SC rejects Adani Gas call challenging tender process for supply of PNG and CNG to Ahmedabad
The Supreme Court on Tuesday rejected a plea by Adani Gas Ltd challenging the tendering process for the supply of PNG and CNG to three areas in the Ahmedabad district of Gujarat.
In the bidding process, which was conducted by the Petroleum and Natural Gas Regulatory Board (PNGRB) in 2016, Adani Gas lost to state-owned Gujarat Gas Limited to supply PNG and CNG in the Sanand, Bavla and Dholka regions of the district.
A three-judge bench led by Judge UU Lalit said Regulation 18 is neither arbitrary nor “ultra vires”, as the purpose behind it is consistent with the general objectives of the Office Act. of oil and natural gas regulations.
“Regulation 18 is not contraindicated by any specific provision of the law. In addition, as a sectoral regulator, PNGRB is vested with the power to develop appropriate regulations to guarantee the objectives of the law, and therefore the challenge of Regulation 18 cannot succeed ”the bench also comprising Justices Ravindra Bhat and Hrishikesh Roy said.
The highest court dismissed the appeal filed by Adani against the High Court of Gujarat and also imposed a cost of Rs 10 lakh which would be payable to the Union of India.
The Supreme Court said that the role of the state in granting the Certificate of No Objection (NOC) is only supportive or collaborative, in terms of central government policy from 2006, and cannot confer any benefit on an entity, which must seek and obtain specific authorization within the meaning of the PNGRB law on the basis of its application.
“It is also considered that Adani’s request is excluded by the principle of approval-reprobation, because it accepted the authorization granted by PNGRB (including the exclusion of disputed areas), provided the performance guarantee and even participated in the auction for the excluded areas, and then only contested the authorization when its bid was not successful, ”said the Supreme Court, adding that the exclusion of the contested areas was justified in all the facts and circumstances.
Regarding Adani gas’s argument that, under Article 16 of the PNGRB law, it has the right to be treated as an entity with “presumed authorization”, the Supreme Court said that it does not would apply only to entities that had authorization from central government before the set date.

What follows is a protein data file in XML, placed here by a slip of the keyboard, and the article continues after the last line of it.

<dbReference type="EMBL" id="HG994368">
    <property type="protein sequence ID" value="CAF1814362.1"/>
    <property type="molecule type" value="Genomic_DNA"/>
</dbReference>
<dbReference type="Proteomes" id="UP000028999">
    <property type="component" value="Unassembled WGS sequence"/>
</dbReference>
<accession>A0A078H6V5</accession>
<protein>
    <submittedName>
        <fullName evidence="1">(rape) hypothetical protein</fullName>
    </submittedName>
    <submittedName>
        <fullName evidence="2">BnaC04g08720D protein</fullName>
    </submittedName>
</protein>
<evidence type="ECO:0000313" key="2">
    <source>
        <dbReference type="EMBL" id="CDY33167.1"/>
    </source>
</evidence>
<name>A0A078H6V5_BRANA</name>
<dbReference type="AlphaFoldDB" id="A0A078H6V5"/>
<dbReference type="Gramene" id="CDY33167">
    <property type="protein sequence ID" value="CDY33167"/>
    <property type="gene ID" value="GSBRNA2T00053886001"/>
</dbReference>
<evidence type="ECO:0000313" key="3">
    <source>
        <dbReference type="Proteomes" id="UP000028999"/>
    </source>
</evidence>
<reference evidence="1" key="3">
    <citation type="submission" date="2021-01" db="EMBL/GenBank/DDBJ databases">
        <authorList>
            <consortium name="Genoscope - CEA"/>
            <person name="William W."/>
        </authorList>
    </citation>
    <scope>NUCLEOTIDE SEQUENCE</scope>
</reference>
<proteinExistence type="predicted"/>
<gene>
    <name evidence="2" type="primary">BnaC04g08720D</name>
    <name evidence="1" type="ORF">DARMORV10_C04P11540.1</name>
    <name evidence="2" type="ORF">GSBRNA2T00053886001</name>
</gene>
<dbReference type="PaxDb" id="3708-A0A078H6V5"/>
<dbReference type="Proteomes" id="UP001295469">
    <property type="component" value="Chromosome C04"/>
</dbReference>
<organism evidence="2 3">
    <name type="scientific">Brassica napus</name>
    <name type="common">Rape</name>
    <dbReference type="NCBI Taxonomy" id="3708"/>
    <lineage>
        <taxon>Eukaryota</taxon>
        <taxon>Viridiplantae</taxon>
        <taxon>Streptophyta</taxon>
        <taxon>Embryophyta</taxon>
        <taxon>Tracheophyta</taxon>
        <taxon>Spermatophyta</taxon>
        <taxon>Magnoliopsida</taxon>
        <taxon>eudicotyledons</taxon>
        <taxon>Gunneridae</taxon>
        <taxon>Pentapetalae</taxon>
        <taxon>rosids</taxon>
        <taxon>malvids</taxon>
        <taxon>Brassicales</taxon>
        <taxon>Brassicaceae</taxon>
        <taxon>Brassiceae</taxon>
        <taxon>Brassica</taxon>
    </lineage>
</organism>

“It is considered that the clause of” deemed authorization “subject to Article 16 is subject to other provisions of Chapter IV, including Article 17 and, moreover, that only entities authorized by the government central fall into this category.
“As a sequitur, it is considered that the entities which had received the authorization of the States had to apply for an authorization under the PNGRB Act, under the terms of Article 17 (2), and in compliance with the conditions set out in the town gas distribution regulations.
The judiciary stated that the role of the state in the granting of NOCs is only of support or collaboration, in terms of central government policy, of 2006, and cannot confer any benefit on an entity, which must request and obtain specific authorization in terms of the PNGRB law on the merits of its application.
Prior to the entry into force of the PNGRB law in 2006, the government of Gujarat authorized Adani Gas to supply gas to the district of Ahmedabad on condition that the authorization was subject to any laws coming into force in the future.
According to regulation 18 of the PNGRB law, a company must obtain permission from PNGRB to carry out work in an area for which the company does not have authorization from the central government.
In 2013, in accordance with regulation 18 of the PNGRB law, Adani approached PNGRB to seek permission to build gas supply infrastructure throughout the district of Ahmedabad.
However, while granting the permission, the PNGR council excluded the areas of Sanand, Bavla and Dholka from the district.
The regulator later issued a tender for these three areas in 2016, with Gujarat Gas outgoing the winner while the Adani company lost.
Following this loss, Adani Gas approached the High Court of Gujarat and challenged the bidding process as well as the decision of the PNGR Council to exclude these three areas – Sanand, Bavla and Dholka all in him. giving permission for the rest of the district in 2013.
(To receive our electronic paper daily on WhatsApp, please click here. We allow sharing of the PDF document on WhatsApp and other social media platforms.)
Posted on: Tuesday, September 28, 2021, 8:55 p.m. IST